So that users don't have to remember a username, my webapp doesn't ask users to enter one (accounts are private and there are no profiles or user-generated content). However, I would also prefer not to send users a confirmation email when they sign up, since I don't use their email addresses to send them things (except when they reset their password).

However, I recognise this could lead to problems if someone signs up with the wrong email and then the person that really owns wants to register. What is the best way to handle this?

  • Check if OpenID could be a solution for your site.
    – Marco
    Jul 17, 2012 at 9:50

3 Answers 3


My observation is it seems like you are trying to throw one stone at a lot of birds.

You mentioned you don't use the email address "except when they reset their password", you in fact mean you are using it and it is important that no user claim access to an email which they don't own. This should require an email validation.

You also mentioned you don't want users to have to remember a separate username from the email address, which seems like a worthwhile goal. You could try to integrate Oauth from other popular services like facebook or google as a way to reduce/simplify the process for some users, depending on their comfort level with shared sign-in.


Email addresses are normally validated to make sure that stuff can be sent to the user, if you never plan on sending anything then the email address really is just a username, usernames are very rarely validated.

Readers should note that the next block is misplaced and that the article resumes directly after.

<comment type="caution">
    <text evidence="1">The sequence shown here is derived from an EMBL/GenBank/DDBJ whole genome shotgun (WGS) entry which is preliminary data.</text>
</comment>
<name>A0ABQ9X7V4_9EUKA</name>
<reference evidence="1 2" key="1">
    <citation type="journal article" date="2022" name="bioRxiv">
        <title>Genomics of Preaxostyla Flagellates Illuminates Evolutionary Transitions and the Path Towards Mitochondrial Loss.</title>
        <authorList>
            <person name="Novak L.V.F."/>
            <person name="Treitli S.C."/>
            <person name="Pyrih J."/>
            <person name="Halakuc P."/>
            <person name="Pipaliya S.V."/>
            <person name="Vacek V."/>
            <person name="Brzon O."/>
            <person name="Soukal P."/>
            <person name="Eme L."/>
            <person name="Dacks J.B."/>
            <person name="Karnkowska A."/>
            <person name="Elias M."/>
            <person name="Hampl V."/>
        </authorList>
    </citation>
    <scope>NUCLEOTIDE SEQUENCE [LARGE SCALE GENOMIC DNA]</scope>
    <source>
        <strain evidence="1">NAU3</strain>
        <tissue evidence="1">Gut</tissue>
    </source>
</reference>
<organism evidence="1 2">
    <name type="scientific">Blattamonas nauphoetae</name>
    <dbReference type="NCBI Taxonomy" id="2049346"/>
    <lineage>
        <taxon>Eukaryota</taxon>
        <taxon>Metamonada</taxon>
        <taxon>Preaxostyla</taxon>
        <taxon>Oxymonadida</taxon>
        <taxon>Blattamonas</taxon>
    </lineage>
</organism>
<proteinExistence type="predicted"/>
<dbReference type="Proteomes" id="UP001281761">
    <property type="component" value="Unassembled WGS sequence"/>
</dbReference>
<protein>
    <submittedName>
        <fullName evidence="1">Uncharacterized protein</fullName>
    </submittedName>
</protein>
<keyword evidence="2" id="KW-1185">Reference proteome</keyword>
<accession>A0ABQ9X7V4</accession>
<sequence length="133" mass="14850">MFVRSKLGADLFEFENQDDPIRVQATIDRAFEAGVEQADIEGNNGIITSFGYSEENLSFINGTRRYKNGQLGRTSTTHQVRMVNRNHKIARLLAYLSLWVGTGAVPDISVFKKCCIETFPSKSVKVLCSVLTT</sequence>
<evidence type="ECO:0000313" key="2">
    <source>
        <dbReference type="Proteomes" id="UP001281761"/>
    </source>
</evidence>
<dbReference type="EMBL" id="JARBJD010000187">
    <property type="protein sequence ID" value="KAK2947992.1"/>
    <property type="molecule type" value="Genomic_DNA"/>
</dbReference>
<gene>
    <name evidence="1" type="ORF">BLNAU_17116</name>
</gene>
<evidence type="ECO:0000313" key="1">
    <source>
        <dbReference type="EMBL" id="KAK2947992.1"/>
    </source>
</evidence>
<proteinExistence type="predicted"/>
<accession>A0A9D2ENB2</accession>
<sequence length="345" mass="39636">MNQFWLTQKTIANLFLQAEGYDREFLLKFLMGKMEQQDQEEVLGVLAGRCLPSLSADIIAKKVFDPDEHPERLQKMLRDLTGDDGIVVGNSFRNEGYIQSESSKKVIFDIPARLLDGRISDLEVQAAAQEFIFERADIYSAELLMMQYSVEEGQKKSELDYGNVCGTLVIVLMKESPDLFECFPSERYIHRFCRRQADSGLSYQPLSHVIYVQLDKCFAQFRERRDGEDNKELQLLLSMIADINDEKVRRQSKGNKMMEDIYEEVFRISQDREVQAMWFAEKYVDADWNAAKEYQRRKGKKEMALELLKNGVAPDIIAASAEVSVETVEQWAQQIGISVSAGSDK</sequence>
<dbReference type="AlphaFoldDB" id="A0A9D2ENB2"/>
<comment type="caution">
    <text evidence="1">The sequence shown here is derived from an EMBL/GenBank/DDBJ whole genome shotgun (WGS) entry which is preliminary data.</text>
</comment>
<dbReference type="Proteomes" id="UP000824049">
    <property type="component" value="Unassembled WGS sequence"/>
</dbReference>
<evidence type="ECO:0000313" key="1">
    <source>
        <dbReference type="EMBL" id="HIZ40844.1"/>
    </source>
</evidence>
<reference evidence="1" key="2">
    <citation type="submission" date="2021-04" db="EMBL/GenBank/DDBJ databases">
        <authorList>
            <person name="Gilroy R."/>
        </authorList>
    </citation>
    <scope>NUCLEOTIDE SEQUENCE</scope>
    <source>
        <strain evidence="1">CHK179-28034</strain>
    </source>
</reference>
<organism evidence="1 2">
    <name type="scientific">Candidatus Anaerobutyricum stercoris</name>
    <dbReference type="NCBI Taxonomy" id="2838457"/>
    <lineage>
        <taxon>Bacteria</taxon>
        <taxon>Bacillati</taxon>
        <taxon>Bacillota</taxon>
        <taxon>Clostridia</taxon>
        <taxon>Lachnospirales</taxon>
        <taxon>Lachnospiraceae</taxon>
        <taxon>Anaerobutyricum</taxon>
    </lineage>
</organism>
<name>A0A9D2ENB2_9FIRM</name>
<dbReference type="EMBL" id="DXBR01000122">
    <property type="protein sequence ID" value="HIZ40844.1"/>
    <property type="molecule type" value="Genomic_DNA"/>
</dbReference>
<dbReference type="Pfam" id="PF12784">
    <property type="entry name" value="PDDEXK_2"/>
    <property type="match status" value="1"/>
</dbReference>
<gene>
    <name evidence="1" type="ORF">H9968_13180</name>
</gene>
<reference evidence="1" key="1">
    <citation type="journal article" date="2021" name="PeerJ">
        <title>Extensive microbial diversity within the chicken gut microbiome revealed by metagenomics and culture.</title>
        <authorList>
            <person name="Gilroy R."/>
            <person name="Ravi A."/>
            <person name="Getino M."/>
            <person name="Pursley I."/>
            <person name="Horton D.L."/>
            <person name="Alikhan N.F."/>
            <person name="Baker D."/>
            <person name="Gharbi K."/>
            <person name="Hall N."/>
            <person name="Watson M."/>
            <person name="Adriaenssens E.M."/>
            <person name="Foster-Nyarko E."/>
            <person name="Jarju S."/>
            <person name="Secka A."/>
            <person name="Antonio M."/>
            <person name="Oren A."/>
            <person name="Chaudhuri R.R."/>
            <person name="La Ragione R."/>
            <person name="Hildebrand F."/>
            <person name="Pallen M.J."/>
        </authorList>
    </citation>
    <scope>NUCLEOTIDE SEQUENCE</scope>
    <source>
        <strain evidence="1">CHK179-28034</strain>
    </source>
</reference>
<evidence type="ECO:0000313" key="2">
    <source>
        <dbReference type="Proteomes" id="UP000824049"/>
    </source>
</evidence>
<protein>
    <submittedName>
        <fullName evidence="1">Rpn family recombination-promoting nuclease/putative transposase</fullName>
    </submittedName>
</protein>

All you need to do is have a confirm email address (username) input to attempt to account for typing/spelling errors which could occur with a single input and make sure that they input it correctly.

Perhaps displaying their email address somewhere discrete after their first login (which I'm assuming occurs automatically after they sign up), would allow them to spot a potential mistake and rectify it.

  • It still means that someone could sign up with someone else's email address. If that user now wants to sign up, they can't.
    – Gelatin
    Jul 10, 2012 at 17:07

It sounds like you don't use emails for anything at all - so why ask for emails in the first place? Asking for a plain username gets around your validation requirements and also resolves the reservations of spam-phobic users.

If you only use for emails because you think re-using a familiar string is easier than creating a brand new name, you could just suggest it as part of the sign up form help text.

  • If the user reaches the login form and it only asks for an email address, they know for sure that it was what they used to sign up.
    – Gelatin
    Jul 10, 2012 at 17:06

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